I may be found working part of the day sketching on paper, doing an intricate scratch board illustration, working with bold vector graphics in Adobe Illustrator,airbrushing in Photoshop, or painting a pastel in Corel Painter. Working in different techniques keeps me fresh, and excited about my work. I've found it an advantage to be able to work in the technique that best fits the project.

Who was your first illustration hero?

I fell in love with the Golden Era of Illustration, so I'd say N.C. Wyeth.

Jim Starr, multiple styles of Illustration

Can you describe the direction your current work is heading?

I continue to try on current trends and styles to challenge myself and expand my repertoire, but when called upon to work in one of my traditional techniques, I challenge myself to better myself or add a new twist. So, I never am feeling bored or stagnant. I see myself as a work in progress that will never cease.

What do you do to promote your work?

What do you do to promote your work? I advertise in the Directory of Illustration, , , and . I'm also represented by American Artists, and . Membership in the Illustrators Club of Washington DC, Maryland and Virginia has been a valuable promotional and networking tool for me.

What advice do you have for someone trying to become an illustrator?

Get as much practical experience in the field with a full time position to start out, and set a goal to eventually be a self-sufficient freelancer. I'd recommend taking courses in art school to include graphic design, web design, animation, and 3d to broaden your skills.

Be sure to check Jim's portfolio at the IC of DC website.

Friday, January 8, 2010

Taking a Stroll Down Wall Street … with the Journal

Kevin McFadin recently finished up these pieces recently for the Wall Street Journal
{article here} to accompany an article on the ever-fashionable realm of conspiracy theories.

"Back in the day I had a run at newspapers in California, Maine and Pennsylvania as an illustrator/page designer, so it was a definite blast from the past," Kevin says. "It was a great experience to revisit that world after a substantial hiatus and to collaborate on a project so heavily editorial. I was really pleased with how the finals came together and the amount of freedom the Wall Street Journal gave me to reach the solutions. But more importantly, the Journal was very happy with the outcomes. All way around, an immensely satisfying assignment. I hope I get the opportunity to fire up the pistons on more exchanges like this one."

Wednesday, January 6, 2010

ICofDC Member: Peggy Fussell

A new feature on the IC of DC blog is a bit of "get to know you" for the benefit of other members, and the interested public. We hope you enjoy the feature, and please visit the linked sites, blogs and referenced items - Perhaps you may like to ask your own question.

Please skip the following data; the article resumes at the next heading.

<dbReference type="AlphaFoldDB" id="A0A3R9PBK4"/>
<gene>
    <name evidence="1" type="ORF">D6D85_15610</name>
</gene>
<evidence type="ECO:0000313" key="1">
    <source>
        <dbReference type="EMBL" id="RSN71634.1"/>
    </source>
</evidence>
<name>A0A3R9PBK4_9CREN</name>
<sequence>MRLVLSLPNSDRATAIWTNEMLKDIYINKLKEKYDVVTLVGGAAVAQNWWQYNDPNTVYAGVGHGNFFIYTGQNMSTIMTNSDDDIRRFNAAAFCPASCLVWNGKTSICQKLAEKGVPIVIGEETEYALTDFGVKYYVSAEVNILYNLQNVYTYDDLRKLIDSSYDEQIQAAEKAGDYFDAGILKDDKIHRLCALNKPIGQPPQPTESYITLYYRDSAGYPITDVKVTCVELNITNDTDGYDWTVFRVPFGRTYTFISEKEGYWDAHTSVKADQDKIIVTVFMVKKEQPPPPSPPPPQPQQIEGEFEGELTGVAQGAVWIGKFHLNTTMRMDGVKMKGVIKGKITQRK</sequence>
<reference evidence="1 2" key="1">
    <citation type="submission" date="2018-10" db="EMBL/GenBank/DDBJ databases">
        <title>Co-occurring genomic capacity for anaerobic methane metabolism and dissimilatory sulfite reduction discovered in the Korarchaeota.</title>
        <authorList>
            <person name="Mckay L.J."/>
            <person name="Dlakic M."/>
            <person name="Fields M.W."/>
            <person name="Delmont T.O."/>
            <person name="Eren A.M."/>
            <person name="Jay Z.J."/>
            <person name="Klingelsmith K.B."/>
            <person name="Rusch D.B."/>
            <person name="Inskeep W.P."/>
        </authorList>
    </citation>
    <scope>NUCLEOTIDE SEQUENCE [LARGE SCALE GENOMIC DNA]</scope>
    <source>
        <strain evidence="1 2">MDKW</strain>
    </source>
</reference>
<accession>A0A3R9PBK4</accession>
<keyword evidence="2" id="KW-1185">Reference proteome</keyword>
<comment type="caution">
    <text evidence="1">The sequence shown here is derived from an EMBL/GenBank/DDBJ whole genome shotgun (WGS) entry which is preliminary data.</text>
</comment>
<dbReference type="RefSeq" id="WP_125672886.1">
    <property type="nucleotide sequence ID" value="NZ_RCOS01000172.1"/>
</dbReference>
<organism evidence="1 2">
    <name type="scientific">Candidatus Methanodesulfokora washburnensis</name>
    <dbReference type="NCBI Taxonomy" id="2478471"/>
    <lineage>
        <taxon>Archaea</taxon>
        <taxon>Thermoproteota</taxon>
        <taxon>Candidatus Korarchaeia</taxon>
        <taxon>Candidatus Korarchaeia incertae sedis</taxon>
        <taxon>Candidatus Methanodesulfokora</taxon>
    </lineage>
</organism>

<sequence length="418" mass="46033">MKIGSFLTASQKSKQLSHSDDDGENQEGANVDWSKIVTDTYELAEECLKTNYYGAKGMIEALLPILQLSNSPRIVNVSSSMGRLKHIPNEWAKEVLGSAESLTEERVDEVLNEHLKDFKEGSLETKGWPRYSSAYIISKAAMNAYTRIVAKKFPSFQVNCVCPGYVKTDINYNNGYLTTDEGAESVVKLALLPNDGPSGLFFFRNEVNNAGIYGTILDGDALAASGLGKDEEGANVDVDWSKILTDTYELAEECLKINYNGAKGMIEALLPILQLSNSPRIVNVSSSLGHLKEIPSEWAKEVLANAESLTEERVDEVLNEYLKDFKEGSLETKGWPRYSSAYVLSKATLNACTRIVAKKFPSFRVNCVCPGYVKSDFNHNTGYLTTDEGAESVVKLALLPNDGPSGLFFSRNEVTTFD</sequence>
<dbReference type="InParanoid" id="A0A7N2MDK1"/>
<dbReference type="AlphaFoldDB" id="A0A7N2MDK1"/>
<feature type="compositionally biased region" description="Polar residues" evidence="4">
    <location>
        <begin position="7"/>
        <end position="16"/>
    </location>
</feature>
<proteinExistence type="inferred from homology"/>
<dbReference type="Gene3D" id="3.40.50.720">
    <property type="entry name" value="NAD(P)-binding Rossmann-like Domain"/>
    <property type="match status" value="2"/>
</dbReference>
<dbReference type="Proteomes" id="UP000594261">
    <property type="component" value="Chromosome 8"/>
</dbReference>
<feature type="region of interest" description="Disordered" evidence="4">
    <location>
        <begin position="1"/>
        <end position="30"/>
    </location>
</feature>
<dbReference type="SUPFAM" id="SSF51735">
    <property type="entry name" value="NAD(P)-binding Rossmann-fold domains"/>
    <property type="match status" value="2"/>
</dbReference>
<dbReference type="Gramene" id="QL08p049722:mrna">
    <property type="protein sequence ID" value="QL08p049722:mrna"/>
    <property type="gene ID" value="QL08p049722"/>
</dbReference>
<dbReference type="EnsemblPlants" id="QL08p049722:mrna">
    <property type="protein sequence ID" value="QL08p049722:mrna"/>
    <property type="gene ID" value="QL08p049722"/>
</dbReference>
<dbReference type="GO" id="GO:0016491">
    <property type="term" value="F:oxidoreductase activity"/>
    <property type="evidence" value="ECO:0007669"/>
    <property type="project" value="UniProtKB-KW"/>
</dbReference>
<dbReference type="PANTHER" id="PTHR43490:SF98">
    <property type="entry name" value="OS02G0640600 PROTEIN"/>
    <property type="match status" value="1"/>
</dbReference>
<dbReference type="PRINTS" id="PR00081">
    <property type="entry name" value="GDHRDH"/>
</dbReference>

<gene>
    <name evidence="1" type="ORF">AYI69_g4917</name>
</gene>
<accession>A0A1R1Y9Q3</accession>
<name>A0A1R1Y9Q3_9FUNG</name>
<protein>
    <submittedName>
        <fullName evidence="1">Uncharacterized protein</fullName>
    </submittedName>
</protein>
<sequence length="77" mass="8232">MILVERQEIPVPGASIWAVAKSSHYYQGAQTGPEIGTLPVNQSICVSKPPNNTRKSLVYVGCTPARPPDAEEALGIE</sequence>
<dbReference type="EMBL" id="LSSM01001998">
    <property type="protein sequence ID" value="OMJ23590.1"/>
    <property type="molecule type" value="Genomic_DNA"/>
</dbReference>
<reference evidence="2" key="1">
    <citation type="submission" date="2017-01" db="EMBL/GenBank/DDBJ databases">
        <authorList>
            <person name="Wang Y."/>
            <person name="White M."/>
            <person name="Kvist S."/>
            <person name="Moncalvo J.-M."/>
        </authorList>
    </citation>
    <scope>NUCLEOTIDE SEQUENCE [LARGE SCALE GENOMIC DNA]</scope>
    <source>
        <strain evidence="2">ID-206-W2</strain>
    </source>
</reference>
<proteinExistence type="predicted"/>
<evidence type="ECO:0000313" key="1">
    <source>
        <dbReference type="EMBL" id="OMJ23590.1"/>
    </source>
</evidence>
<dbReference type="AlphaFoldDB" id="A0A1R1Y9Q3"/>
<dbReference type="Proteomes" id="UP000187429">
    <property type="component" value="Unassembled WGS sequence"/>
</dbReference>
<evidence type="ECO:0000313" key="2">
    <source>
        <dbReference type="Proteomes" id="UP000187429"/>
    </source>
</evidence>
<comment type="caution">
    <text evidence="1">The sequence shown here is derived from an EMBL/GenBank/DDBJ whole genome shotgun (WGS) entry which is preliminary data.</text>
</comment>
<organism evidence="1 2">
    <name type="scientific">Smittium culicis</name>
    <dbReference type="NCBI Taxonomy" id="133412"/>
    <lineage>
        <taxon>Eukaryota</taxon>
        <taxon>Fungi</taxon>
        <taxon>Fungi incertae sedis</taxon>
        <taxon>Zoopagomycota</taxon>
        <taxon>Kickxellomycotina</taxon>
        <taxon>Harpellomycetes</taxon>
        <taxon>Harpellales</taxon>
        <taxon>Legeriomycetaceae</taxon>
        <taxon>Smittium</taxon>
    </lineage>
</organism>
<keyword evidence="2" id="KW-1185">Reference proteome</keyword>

Countess, by Peggy Fussell

Peggy Fussell



Describe your illustration style.

My style combines swirly bold line with subtle color. I love drawing people, gardens and maps. I also enjoy creating lettering.

What is your main medium?


What is your illustration workspace like?

My studio feels like a tree house and is filled with a variety of fun art supplies, sea shells, rocks, awe inspiring kid’s art, pine cones, buttons, and other unusual found objects and silly ephemera from my youth. The studio itself is very small, so small that a realtor couldn't legally list it as a bedroom, but it opens out onto a second floor screened in porch that is perfect for drawing, painting or anything that necessitates ventilation. I am, therefore, acutely aware of the weather. Inside I have a 1940s architect's oak drafting table that I bought for $25 dollars in Texas. It pretty much takes up the whole room.

Describe your typical work flow.

I love research!! That's where I start. I sketch in my sketchbook for rough ideas/concepts. I try to always sketch from life. Sometimes, especially if I am drawing plants or people, I will also bring my camera and photograph my subjects from various angles. After I've narrowed down to a few concepts I move to tracing paper to clarify ideas and refine/stylize drawings for presentation. After client approval of sketches I scan them and create lines in Illustrator. I use a Wacom tablet for pressure sensitivity. Then I find and/or create textures, I've got drawers of painted squares, papers and fabric. Finally, I scan the textures and composite them with the line in Photoshop.

Who was your first illustration hero?

Ludwig Bemelmans. I adored his Madeline books when I was little. Those twelve little girls in two straight lines were just so darn cute! After reading the first one I could never again see a crack in a ceiling or sidewalk and not imagine it to be something magical.

I also had/have a thing for cookbook illustrations from the 40s and 50s. One of my prized possessions is Betty Crocker's Dinner for Two illustrated by Charley Harper.

Tree Baltimore, by Peggy Fussell

Can you describe the direction your current work is heading?

I've been adding more texture to my work by scanning fabrics, plants and painted surfaces. I've also recently been hired to create a few portraits. I'd like to do more of them!

What do you do to promote your work?

I advertise on and have an ad in the current issue of FPO magazine. I post to the blog Sugar Frosted Goodness and I'm listed on Folioplanet, Illustration Mundo and Jacket Flap. I blog and have a website. I tweet on occasion. I also send out postcards (but not as often as I should) And, of course, I am a member of IC!

What advice do you have for someone trying to become an illustrator?

Draw a lot, draw what you love. Get to know your clients and let them get to know you.

Be sure to check Peggy's portfolio at the IC of DC website.